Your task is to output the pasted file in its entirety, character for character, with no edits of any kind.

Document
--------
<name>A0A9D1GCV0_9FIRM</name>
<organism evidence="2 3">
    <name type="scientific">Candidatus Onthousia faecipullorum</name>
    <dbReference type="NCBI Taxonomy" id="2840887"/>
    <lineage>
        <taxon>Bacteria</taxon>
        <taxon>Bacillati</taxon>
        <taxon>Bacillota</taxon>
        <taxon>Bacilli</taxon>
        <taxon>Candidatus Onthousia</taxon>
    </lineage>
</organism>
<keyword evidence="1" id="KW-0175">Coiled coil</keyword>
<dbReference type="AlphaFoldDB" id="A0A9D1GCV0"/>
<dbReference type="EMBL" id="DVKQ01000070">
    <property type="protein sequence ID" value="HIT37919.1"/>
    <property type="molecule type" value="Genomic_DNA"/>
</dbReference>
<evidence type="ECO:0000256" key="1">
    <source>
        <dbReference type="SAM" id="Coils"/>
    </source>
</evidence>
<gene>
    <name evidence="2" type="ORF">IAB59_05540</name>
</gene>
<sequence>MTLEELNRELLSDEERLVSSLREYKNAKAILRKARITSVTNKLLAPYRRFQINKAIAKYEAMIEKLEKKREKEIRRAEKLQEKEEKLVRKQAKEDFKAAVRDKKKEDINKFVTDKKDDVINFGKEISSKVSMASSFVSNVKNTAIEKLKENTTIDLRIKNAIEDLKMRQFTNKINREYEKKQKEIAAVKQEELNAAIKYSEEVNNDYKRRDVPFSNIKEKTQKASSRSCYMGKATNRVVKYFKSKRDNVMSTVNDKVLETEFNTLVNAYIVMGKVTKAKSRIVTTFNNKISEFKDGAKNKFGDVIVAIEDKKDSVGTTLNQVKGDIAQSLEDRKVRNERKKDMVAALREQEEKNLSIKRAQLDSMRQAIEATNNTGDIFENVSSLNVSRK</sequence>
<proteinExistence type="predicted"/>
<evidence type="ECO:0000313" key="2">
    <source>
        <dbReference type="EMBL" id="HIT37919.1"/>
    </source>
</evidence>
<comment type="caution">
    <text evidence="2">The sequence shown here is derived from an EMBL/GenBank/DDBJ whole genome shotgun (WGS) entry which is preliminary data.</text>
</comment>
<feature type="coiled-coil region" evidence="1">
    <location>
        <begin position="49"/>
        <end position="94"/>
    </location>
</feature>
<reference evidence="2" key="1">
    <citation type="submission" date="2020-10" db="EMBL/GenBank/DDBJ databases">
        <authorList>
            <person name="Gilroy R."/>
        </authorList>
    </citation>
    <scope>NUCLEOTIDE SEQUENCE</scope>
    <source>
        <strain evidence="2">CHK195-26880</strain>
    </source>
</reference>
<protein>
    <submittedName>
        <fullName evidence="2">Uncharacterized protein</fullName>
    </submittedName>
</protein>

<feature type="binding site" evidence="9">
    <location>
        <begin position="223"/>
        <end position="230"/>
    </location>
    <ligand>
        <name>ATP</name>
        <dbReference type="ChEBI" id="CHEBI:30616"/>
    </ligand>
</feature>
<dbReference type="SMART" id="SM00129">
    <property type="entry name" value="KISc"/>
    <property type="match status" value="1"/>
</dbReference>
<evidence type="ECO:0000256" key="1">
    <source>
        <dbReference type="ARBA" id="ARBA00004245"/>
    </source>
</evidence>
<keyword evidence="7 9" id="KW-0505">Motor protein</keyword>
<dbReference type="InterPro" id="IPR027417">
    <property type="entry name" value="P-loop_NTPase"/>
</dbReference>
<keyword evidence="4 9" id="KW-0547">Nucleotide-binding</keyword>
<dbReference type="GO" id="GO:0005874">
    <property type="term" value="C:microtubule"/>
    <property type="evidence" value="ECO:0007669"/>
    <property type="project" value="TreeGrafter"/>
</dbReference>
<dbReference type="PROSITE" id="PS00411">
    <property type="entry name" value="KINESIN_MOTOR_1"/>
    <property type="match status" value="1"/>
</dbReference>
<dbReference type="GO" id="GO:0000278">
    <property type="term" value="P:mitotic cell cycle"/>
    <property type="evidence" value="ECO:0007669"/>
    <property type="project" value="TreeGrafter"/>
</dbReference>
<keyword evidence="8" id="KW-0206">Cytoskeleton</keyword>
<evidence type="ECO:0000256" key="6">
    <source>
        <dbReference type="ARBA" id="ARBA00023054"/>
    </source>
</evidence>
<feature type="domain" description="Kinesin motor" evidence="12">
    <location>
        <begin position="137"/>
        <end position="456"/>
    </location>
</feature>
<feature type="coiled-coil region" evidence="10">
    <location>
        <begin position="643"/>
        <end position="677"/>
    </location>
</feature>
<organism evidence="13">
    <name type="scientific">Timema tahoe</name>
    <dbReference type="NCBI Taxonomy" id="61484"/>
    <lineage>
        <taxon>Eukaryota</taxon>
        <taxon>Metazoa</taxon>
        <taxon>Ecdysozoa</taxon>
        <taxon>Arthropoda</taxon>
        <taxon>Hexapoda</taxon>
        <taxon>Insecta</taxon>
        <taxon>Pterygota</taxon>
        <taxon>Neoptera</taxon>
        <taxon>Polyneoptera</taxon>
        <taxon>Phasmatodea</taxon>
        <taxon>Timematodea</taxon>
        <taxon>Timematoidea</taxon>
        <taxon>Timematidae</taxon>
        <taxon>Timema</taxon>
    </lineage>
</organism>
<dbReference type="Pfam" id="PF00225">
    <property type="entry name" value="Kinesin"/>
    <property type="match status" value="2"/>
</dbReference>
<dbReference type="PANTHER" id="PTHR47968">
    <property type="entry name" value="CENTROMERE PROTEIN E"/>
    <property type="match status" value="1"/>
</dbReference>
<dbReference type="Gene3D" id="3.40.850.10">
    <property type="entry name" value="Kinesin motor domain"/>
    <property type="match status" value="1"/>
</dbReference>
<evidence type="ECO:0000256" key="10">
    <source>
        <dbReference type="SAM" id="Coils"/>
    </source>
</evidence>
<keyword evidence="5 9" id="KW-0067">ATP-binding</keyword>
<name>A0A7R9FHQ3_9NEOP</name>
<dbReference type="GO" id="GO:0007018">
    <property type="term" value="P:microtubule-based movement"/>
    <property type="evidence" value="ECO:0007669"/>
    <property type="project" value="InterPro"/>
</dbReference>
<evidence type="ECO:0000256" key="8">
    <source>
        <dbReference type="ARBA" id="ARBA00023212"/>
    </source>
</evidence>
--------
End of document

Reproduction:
<name>A0A9D1GCV0_9FIRM</name>
<organism evidence="2 3">
    <name type="scientific">Candidatus Onthousia faecipullorum</name>
    <dbReference type="NCBI Taxonomy" id="2840887"/>
    <lineage>
        <taxon>Bacteria</taxon>
        <taxon>Bacillati</taxon>
        <taxon>Bacillota</taxon>
        <taxon>Bacilli</taxon>
        <taxon>Candidatus Onthousia</taxon>
    </lineage>
</organism>
<keyword evidence="1" id="KW-0175">Coiled coil</keyword>
<dbReference type="AlphaFoldDB" id="A0A9D1GCV0"/>
<dbReference type="EMBL" id="DVKQ01000070">
    <property type="protein sequence ID" value="HIT37919.1"/>
    <property type="molecule type" value="Genomic_DNA"/>
</dbReference>
<evidence type="ECO:0000256" key="1">
    <source>
        <dbReference type="SAM" id="Coils"/>
    </source>
</evidence>
<gene>
    <name evidence="2" type="ORF">IAB59_05540</name>
</gene>
<sequence>MTLEELNRELLSDEERLVSSLREYKNAKAILRKARITSVTNKLLAPYRRFQINKAIAKYEAMIEKLEKKREKEIRRAEKLQEKEEKLVRKQAKEDFKAAVRDKKKEDINKFVTDKKDDVINFGKEISSKVSMASSFVSNVKNTAIEKLKENTTIDLRIKNAIEDLKMRQFTNKINREYEKKQKEIAAVKQEELNAAIKYSEEVNNDYKRRDVPFSNIKEKTQKASSRSCYMGKATNRVVKYFKSKRDNVMSTVNDKVLETEFNTLVNAYIVMGKVTKAKSRIVTTFNNKISEFKDGAKNKFGDVIVAIEDKKDSVGTTLNQVKGDIAQSLEDRKVRNERKKDMVAALREQEEKNLSIKRAQLDSMRQAIEATNNTGDIFENVSSLNVSRK</sequence>
<proteinExistence type="predicted"/>
<evidence type="ECO:0000313" key="2">
    <source>
        <dbReference type="EMBL" id="HIT37919.1"/>
    </source>
</evidence>
<comment type="caution">
    <text evidence="2">The sequence shown here is derived from an EMBL/GenBank/DDBJ whole genome shotgun (WGS) entry which is preliminary data.</text>
</comment>
<feature type="coiled-coil region" evidence="1">
    <location>
        <begin position="49"/>
        <end position="94"/>
    </location>
</feature>
<reference evidence="2" key="1">
    <citation type="submission" date="2020-10" db="EMBL/GenBank/DDBJ databases">
        <authorList>
            <person name="Gilroy R."/>
        </authorList>
    </citation>
    <scope>NUCLEOTIDE SEQUENCE</scope>
    <source>
        <strain evidence="2">CHK195-26880</strain>
    </source>
</reference>
<protein>
    <submittedName>
        <fullName evidence="2">Uncharacterized protein</fullName>
    </submittedName>
</protein>

<feature type="binding site" evidence="9">
    <location>
        <begin position="223"/>
        <end position="230"/>
    </location>
    <ligand>
        <name>ATP</name>
        <dbReference type="ChEBI" id="CHEBI:30616"/>
    </ligand>
</feature>
<dbReference type="SMART" id="SM00129">
    <property type="entry name" value="KISc"/>
    <property type="match status" value="1"/>
</dbReference>
<evidence type="ECO:0000256" key="1">
    <source>
        <dbReference type="ARBA" id="ARBA00004245"/>
    </source>
</evidence>
<keyword evidence="7 9" id="KW-0505">Motor protein</keyword>
<dbReference type="InterPro" id="IPR027417">
    <property type="entry name" value="P-loop_NTPase"/>
</dbReference>
<keyword evidence="4 9" id="KW-0547">Nucleotide-binding</keyword>
<dbReference type="GO" id="GO:0005874">
    <property type="term" value="C:microtubule"/>
    <property type="evidence" value="ECO:0007669"/>
    <property type="project" value="TreeGrafter"/>
</dbReference>
<dbReference type="PROSITE" id="PS00411">
    <property type="entry name" value="KINESIN_MOTOR_1"/>
    <property type="match status" value="1"/>
</dbReference>
<dbReference type="GO" id="GO:0000278">
    <property type="term" value="P:mitotic cell cycle"/>
    <property type="evidence" value="ECO:0007669"/>
    <property type="project" value="TreeGrafter"/>
</dbReference>
<keyword evidence="8" id="KW-0206">Cytoskeleton</keyword>
<evidence type="ECO:0000256" key="6">
    <source>
        <dbReference type="ARBA" id="ARBA00023054"/>
    </source>
</evidence>
<feature type="domain" description="Kinesin motor" evidence="12">
    <location>
        <begin position="137"/>
        <end position="456"/>
    </location>
</feature>
<feature type="coiled-coil region" evidence="10">
    <location>
        <begin position="643"/>
        <end position="677"/>
    </location>
</feature>
<organism evidence="13">
    <name type="scientific">Timema tahoe</name>
    <dbReference type="NCBI Taxonomy" id="61484"/>
    <lineage>
        <taxon>Eukaryota</taxon>
        <taxon>Metazoa</taxon>
        <taxon>Ecdysozoa</taxon>
        <taxon>Arthropoda</taxon>
        <taxon>Hexapoda</taxon>
        <taxon>Insecta</taxon>
        <taxon>Pterygota</taxon>
        <taxon>Neoptera</taxon>
        <taxon>Polyneoptera</taxon>
        <taxon>Phasmatodea</taxon>
        <taxon>Timematodea</taxon>
        <taxon>Timematoidea</taxon>
        <taxon>Timematidae</taxon>
        <taxon>Timema</taxon>
    </lineage>
</organism>
<dbReference type="Pfam" id="PF00225">
    <property type="entry name" value="Kinesin"/>
    <property type="match status" value="2"/>
</dbReference>
<dbReference type="PANTHER" id="PTHR47968">
    <property type="entry name" value="CENTROMERE PROTEIN E"/>
    <property type="match status" value="1"/>
</dbReference>
<dbReference type="Gene3D" id="3.40.850.10">
    <property type="entry name" value="Kinesin motor domain"/>
    <property type="match status" value="1"/>
</dbReference>
<evidence type="ECO:0000256" key="10">
    <source>
        <dbReference type="SAM" id="Coils"/>
    </source>
</evidence>
<keyword evidence="5 9" id="KW-0067">ATP-binding</keyword>
<name>A0A7R9FHQ3_9NEOP</name>
<dbReference type="GO" id="GO:0007018">
    <property type="term" value="P:microtubule-based movement"/>
    <property type="evidence" value="ECO:0007669"/>
    <property type="project" value="InterPro"/>
</dbReference>
<evidence type="ECO:0000256" key="8">
    <source>
        <dbReference type="ARBA" id="ARBA00023212"/>
    </source>
</evidence>